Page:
NJ Transit officials announced yesterday that they’re planning to build a micro-grid that would let the transit system operate independently in case of an emergency like Hurricane Sandy. Former NJ Transit Deputy Executive Director and Founding Director of the Alan Voorhees Transportation Center Martin Robins told NJ Today Managing Editor Mike Schneider that he was surprised by the announcement and excited by it.
“It’s a pretty remarkable thing because you don’t associate the U.S. Department of Energy and New Jersey Transit. There has historically been very little contact between the two of them, two entities. But this is a very interesting collaboration that we learned about,” Robins said.
According to Robins, the two entities are in different layers of government. “There are barriers to people communicating and I don’t know that the Department of Energy has really made that much of an effort in the past to work with transit agencies,” he said.
Robins called the new grid “a wonderful case of technology transfer” with Sandia Laboratories, which he said will help NJ Transit deal with problems that have become more common.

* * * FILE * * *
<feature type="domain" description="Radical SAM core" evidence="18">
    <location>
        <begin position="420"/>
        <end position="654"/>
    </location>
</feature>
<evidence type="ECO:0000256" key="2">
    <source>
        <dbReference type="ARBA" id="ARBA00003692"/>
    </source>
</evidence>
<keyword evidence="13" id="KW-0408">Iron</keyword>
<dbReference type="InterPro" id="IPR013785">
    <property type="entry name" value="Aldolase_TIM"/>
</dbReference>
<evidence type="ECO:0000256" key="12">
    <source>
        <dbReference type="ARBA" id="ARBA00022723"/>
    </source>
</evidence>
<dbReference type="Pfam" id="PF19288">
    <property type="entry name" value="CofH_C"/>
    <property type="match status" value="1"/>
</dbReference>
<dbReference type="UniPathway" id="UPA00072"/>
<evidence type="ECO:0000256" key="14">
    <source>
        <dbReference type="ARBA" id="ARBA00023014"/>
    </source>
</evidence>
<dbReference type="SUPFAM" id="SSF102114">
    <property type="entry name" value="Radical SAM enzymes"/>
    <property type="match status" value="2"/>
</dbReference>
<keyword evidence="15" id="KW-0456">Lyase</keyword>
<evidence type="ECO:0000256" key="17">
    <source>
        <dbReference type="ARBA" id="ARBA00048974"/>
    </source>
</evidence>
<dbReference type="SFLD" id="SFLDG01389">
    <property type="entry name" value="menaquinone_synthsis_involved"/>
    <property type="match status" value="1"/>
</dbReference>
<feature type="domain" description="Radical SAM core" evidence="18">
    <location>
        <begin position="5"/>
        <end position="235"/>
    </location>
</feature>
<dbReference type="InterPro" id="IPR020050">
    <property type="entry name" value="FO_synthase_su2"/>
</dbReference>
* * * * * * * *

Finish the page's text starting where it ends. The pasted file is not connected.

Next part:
“In part it’s building their own power plant. But it’s also a distribution system that will be devised. And right now we’re really at the early stages,” Robins said. “I understand that the grant has been given to New Jersey Transit to have Sandia study this subject and work with New Jersey Transit on a plan to implement this idea.”
Robins explained that the project is scalable, meaning it will be applied just to certain portions of the system first to deal with critical places that could lose power.
Because other systems could be involved, including Amtrak and PATH, Robins said he believes all the entities will be involved in the planning process. “They have to seek Sandy relief funds, which are released on a competitive basis. So they gotta put together a plan that they can implement, that shows real benefits and that it is the best use of the money that is available,” he explained.
If the system truly worked, Robins said there would be a backup power supply to keep the system going in all circumstances of power outages. “We’re talking about well down the line before every possibility has been eliminated,” he said.
While the details are still being worked out, Robins said he’s excited about the prospect of the micro-grid. “In the collegiate world you talk about technology transfer as something that is very desirable, but you don’t often experience it. Here’s a real case where the Department of Energy and Sandia have this technology and they’re thinking seriously now about applying it to the everyday needs of the people of New Jersey,” he said.